The most practical method to feed your pet corn snakes would be to use tweezers, tongs or a long steel-made stick, to present the food to the snake. Wiggle the food item slightly so as to attract the snake’s attention. While the snake has grabbed the prey, leave it alone, and close the screen or the lid of the tank. Best thing would be to back away from the tank and allow some alone time to the corn snake. The snake may constrict the prey due to innate habit.

Below is a list of some useful do’s and don’ts for you to remember while feeding a hatchling or an adult corn snake. Baby corn snakes may be a little choosy about food at the beginning, but will quickly get used to the routine.

  • Since pet snakes are usually fed frozen mice, thaw them at least one day in advance. This thawing should be done in the warmer compartments of the freezer so as to prohibit the growth of bacteria or fungus.
  • Just before feeding the rodent to the corn snake, dip the food item in a bowl containing warm water for 10 to 20 minutes. Take it out and dry it completely with paper towels. This will warm up the food a little bit making the snake feel as if it is eating a live rodent.
  • Rescued wild-type Carolina corn snakes may want to eat nothing but live rodents. If that is the case, you have no other choice but to feed it a live one instead of a frozen thawed one. A corn snake must eat regularly to maintain a good body weight and fitness.
  • Corn snakes demonstrate nocturnal feeding patterns, even in captivity. In cases where you are facing difficulty feeding hatchlings or juveniles, try feeding them in the dark hours of the day. This will mimic their natural habitat and feeding times.
  • Place a large water bowl somewhere in the tank so that the snake can slurp some water after they are done swallowing their food.
  • At times, you may experience hatchlings or even adults refusing to eat. There may be natural causes behind this, like brumation. But if that is not the reason, you may use the “transfer scent technique”. Before placing a food item in front of your snake, rub the skin of anoles, geckos or even chicken on the food item just to trigger an appetite. Tuna juice has also been used in the past and has brought positive results.
  • Use a feeding container for snakes that are fussy about eating. This technique works best for baby snakes. Place both the hatchling and the food item inside the container, and cover it with a perforated lid. This technique isolates the snake with its food thus compelling it to focus on the food, build an appetite, and finally swallow it down.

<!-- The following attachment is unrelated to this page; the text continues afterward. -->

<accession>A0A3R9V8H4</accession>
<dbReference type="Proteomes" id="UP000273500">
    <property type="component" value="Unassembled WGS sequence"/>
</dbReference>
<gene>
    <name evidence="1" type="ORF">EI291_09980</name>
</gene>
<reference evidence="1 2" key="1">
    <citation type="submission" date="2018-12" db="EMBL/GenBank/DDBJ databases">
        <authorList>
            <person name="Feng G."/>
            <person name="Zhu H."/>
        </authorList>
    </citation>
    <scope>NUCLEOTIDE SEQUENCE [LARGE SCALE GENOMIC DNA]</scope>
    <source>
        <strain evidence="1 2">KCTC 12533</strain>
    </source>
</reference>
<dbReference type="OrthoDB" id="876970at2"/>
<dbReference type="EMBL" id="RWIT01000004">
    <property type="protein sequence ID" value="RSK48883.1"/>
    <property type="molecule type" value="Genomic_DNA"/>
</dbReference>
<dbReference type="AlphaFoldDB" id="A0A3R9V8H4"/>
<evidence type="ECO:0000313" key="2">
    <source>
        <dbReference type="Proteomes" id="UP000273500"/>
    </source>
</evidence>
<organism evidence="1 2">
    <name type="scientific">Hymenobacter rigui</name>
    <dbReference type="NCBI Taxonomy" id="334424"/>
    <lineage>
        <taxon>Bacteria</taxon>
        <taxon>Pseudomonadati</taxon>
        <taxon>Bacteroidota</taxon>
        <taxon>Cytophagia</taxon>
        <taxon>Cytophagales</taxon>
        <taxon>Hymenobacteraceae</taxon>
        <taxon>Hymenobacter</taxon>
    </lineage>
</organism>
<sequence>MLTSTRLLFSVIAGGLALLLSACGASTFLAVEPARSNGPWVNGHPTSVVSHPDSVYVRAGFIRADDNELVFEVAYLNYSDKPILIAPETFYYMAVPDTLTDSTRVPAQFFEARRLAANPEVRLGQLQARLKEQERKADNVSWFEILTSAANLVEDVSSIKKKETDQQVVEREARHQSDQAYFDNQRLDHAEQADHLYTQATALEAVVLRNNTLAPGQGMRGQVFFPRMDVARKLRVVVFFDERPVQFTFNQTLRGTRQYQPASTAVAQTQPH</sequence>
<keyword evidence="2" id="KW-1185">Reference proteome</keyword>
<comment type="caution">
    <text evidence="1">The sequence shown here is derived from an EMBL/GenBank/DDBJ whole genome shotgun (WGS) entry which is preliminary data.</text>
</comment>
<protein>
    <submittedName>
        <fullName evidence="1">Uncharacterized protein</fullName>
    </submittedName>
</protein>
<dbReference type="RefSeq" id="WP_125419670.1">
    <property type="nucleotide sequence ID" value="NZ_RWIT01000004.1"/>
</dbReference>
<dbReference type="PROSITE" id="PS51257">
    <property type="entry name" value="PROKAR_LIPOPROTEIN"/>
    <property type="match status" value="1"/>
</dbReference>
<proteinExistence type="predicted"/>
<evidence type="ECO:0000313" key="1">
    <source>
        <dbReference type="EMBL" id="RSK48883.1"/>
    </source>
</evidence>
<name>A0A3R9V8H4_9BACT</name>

• Refrain from offering live prey to pet corn snakes, especially to corn snake morphs that have never experienced life in the wilderness. Wild rodents may bite or scratch the snake to protect itself, which may lead to skin infections and jaw injury in the snake. Additionally, live rodents, depending on where you got it from, may spread parasites.
  • Do not put your hand inside the tank- instead, use a handling stick or tongs. Your hands may look like the body of another snake that may intimidate or aggravate your pet corn snake, thus raising the chances of it hissing at you or biting you.
  • Refrain from feeding jumbo mice to your pet corn snake as they are obese or gravid females. Corn snakes feeding on jumbo mice may be overeating.

What Nutrition Do Snakes Obtain From What They Eat?

Corn snakes in the wild may not be able to eat regularly because of habitat loss or degradation, seasonal variations, competition, or other reasons. Snakes suffering in malnutrition may not have a robust immunity to save them from diseases, like jaw injury or parasite infections that may prove to be fatal for snakes if left untreated.

Snakes are carnivorous critters and they obtain their nutrition from eating the flesh of other animals. Plant materials had never been to their liking and it would be useless to chomp on them since they are not equipped to obtain nutrients from herbs. Corn snakes are also ophio- phagous, meaning they occasionally feed on other snakes too. In captivity, they are fed food items as whole and not in pieces, because that’s how snakes obtain their nourishment.

Let’s take a look at some of the nutrients that snakes obtain from the food they eat.

Vitamin A: Corn snakes need these vitamins to keep their skin and eyes healthy, it is present as retinol in mice liver. Mice are omnivores and are capable of converting beta- carotenoids in plants into retinol. Vit-A is crucial for amelanistic and scaleless corn snakes. Deficiency of Vit-A will cause shedding and eye problems in all corn snakes.

Vitamin D